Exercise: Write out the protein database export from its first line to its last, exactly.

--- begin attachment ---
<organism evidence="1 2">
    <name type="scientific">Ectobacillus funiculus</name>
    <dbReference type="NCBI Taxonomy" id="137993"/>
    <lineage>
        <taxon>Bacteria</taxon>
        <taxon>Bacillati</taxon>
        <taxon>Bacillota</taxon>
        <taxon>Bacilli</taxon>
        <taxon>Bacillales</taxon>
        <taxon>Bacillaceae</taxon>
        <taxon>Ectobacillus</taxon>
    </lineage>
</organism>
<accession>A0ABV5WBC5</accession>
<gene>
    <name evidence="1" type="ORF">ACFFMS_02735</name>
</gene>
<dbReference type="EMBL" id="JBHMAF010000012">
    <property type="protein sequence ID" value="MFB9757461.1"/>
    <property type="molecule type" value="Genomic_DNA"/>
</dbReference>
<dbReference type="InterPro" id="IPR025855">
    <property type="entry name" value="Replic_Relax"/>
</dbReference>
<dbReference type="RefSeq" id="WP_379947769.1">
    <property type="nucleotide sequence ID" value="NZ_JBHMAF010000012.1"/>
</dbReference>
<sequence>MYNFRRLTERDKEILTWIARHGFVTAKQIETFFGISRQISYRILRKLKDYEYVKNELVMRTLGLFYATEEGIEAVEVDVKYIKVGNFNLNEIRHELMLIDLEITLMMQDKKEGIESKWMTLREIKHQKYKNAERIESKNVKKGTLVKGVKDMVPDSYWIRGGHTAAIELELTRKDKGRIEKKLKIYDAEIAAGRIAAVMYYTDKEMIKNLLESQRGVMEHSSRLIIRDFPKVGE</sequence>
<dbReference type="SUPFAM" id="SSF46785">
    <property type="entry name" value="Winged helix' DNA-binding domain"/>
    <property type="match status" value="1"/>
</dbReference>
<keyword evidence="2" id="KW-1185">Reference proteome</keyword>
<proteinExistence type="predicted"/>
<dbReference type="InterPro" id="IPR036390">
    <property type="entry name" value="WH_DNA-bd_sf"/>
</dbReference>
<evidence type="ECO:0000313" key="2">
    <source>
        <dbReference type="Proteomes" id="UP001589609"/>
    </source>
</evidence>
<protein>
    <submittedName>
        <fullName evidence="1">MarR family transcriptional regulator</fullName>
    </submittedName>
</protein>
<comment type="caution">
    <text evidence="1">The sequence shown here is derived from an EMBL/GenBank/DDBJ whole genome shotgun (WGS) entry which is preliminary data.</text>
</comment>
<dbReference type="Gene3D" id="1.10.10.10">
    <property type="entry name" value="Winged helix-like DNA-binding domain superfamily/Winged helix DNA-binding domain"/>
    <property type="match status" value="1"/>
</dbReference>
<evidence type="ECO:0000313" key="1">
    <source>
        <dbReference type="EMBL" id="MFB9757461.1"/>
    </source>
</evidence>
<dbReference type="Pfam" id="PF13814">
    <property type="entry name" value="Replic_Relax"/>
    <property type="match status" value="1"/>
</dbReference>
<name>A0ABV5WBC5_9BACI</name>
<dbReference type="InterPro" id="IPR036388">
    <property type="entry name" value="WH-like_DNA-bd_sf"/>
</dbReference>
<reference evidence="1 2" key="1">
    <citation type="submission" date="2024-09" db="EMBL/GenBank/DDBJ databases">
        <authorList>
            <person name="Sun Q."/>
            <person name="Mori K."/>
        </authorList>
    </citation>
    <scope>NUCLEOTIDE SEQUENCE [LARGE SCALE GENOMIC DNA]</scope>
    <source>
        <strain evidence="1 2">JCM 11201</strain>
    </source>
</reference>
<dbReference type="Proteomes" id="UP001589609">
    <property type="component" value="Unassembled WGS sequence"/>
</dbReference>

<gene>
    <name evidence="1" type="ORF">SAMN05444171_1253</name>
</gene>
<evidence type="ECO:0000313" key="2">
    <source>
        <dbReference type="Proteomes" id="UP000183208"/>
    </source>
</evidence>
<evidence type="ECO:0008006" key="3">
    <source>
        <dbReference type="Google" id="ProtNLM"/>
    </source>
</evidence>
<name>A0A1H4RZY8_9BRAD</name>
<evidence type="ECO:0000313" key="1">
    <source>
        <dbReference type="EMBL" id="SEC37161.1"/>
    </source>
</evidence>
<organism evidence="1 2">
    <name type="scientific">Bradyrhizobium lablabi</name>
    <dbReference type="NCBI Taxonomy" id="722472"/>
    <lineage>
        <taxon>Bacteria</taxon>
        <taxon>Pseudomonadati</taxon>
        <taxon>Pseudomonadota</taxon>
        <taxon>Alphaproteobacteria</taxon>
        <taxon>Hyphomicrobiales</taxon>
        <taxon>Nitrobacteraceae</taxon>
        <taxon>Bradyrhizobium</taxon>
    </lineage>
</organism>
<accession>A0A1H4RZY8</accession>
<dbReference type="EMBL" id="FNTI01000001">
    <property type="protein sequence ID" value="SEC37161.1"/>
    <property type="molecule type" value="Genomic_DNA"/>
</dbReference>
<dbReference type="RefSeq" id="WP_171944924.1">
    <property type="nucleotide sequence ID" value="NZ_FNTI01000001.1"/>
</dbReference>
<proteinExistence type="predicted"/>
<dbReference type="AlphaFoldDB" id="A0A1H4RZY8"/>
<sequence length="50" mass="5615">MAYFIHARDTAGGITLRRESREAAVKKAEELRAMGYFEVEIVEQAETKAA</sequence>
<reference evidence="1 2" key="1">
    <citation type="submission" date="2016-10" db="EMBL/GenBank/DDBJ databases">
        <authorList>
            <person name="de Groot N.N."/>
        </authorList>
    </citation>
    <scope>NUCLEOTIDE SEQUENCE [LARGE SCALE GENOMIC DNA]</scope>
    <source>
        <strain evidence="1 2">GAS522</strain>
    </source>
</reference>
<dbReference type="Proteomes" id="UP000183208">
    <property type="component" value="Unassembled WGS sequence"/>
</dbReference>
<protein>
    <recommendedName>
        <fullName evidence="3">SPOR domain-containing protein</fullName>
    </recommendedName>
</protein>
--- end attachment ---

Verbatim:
<organism evidence="1 2">
    <name type="scientific">Ectobacillus funiculus</name>
    <dbReference type="NCBI Taxonomy" id="137993"/>
    <lineage>
        <taxon>Bacteria</taxon>
        <taxon>Bacillati</taxon>
        <taxon>Bacillota</taxon>
        <taxon>Bacilli</taxon>
        <taxon>Bacillales</taxon>
        <taxon>Bacillaceae</taxon>
        <taxon>Ectobacillus</taxon>
    </lineage>
</organism>
<accession>A0ABV5WBC5</accession>
<gene>
    <name evidence="1" type="ORF">ACFFMS_02735</name>
</gene>
<dbReference type="EMBL" id="JBHMAF010000012">
    <property type="protein sequence ID" value="MFB9757461.1"/>
    <property type="molecule type" value="Genomic_DNA"/>
</dbReference>
<dbReference type="InterPro" id="IPR025855">
    <property type="entry name" value="Replic_Relax"/>
</dbReference>
<dbReference type="RefSeq" id="WP_379947769.1">
    <property type="nucleotide sequence ID" value="NZ_JBHMAF010000012.1"/>
</dbReference>
<sequence>MYNFRRLTERDKEILTWIARHGFVTAKQIETFFGISRQISYRILRKLKDYEYVKNELVMRTLGLFYATEEGIEAVEVDVKYIKVGNFNLNEIRHELMLIDLEITLMMQDKKEGIESKWMTLREIKHQKYKNAERIESKNVKKGTLVKGVKDMVPDSYWIRGGHTAAIELELTRKDKGRIEKKLKIYDAEIAAGRIAAVMYYTDKEMIKNLLESQRGVMEHSSRLIIRDFPKVGE</sequence>
<dbReference type="SUPFAM" id="SSF46785">
    <property type="entry name" value="Winged helix' DNA-binding domain"/>
    <property type="match status" value="1"/>
</dbReference>
<keyword evidence="2" id="KW-1185">Reference proteome</keyword>
<proteinExistence type="predicted"/>
<dbReference type="InterPro" id="IPR036390">
    <property type="entry name" value="WH_DNA-bd_sf"/>
</dbReference>
<evidence type="ECO:0000313" key="2">
    <source>
        <dbReference type="Proteomes" id="UP001589609"/>
    </source>
</evidence>
<protein>
    <submittedName>
        <fullName evidence="1">MarR family transcriptional regulator</fullName>
    </submittedName>
</protein>
<comment type="caution">
    <text evidence="1">The sequence shown here is derived from an EMBL/GenBank/DDBJ whole genome shotgun (WGS) entry which is preliminary data.</text>
</comment>
<dbReference type="Gene3D" id="1.10.10.10">
    <property type="entry name" value="Winged helix-like DNA-binding domain superfamily/Winged helix DNA-binding domain"/>
    <property type="match status" value="1"/>
</dbReference>
<evidence type="ECO:0000313" key="1">
    <source>
        <dbReference type="EMBL" id="MFB9757461.1"/>
    </source>
</evidence>
<dbReference type="Pfam" id="PF13814">
    <property type="entry name" value="Replic_Relax"/>
    <property type="match status" value="1"/>
</dbReference>
<name>A0ABV5WBC5_9BACI</name>
<dbReference type="InterPro" id="IPR036388">
    <property type="entry name" value="WH-like_DNA-bd_sf"/>
</dbReference>
<reference evidence="1 2" key="1">
    <citation type="submission" date="2024-09" db="EMBL/GenBank/DDBJ databases">
        <authorList>
            <person name="Sun Q."/>
            <person name="Mori K."/>
        </authorList>
    </citation>
    <scope>NUCLEOTIDE SEQUENCE [LARGE SCALE GENOMIC DNA]</scope>
    <source>
        <strain evidence="1 2">JCM 11201</strain>
    </source>
</reference>
<dbReference type="Proteomes" id="UP001589609">
    <property type="component" value="Unassembled WGS sequence"/>
</dbReference>

<gene>
    <name evidence="1" type="ORF">SAMN05444171_1253</name>
</gene>
<evidence type="ECO:0000313" key="2">
    <source>
        <dbReference type="Proteomes" id="UP000183208"/>
    </source>
</evidence>
<evidence type="ECO:0008006" key="3">
    <source>
        <dbReference type="Google" id="ProtNLM"/>
    </source>
</evidence>
<name>A0A1H4RZY8_9BRAD</name>
<evidence type="ECO:0000313" key="1">
    <source>
        <dbReference type="EMBL" id="SEC37161.1"/>
    </source>
</evidence>
<organism evidence="1 2">
    <name type="scientific">Bradyrhizobium lablabi</name>
    <dbReference type="NCBI Taxonomy" id="722472"/>
    <lineage>
        <taxon>Bacteria</taxon>
        <taxon>Pseudomonadati</taxon>
        <taxon>Pseudomonadota</taxon>
        <taxon>Alphaproteobacteria</taxon>
        <taxon>Hyphomicrobiales</taxon>
        <taxon>Nitrobacteraceae</taxon>
        <taxon>Bradyrhizobium</taxon>
    </lineage>
</organism>
<accession>A0A1H4RZY8</accession>
<dbReference type="EMBL" id="FNTI01000001">
    <property type="protein sequence ID" value="SEC37161.1"/>
    <property type="molecule type" value="Genomic_DNA"/>
</dbReference>
<dbReference type="RefSeq" id="WP_171944924.1">
    <property type="nucleotide sequence ID" value="NZ_FNTI01000001.1"/>
</dbReference>
<proteinExistence type="predicted"/>
<dbReference type="AlphaFoldDB" id="A0A1H4RZY8"/>
<sequence length="50" mass="5615">MAYFIHARDTAGGITLRRESREAAVKKAEELRAMGYFEVEIVEQAETKAA</sequence>
<reference evidence="1 2" key="1">
    <citation type="submission" date="2016-10" db="EMBL/GenBank/DDBJ databases">
        <authorList>
            <person name="de Groot N.N."/>
        </authorList>
    </citation>
    <scope>NUCLEOTIDE SEQUENCE [LARGE SCALE GENOMIC DNA]</scope>
    <source>
        <strain evidence="1 2">GAS522</strain>
    </source>
</reference>
<dbReference type="Proteomes" id="UP000183208">
    <property type="component" value="Unassembled WGS sequence"/>
</dbReference>
<protein>
    <recommendedName>
        <fullName evidence="3">SPOR domain-containing protein</fullName>
    </recommendedName>
</protein>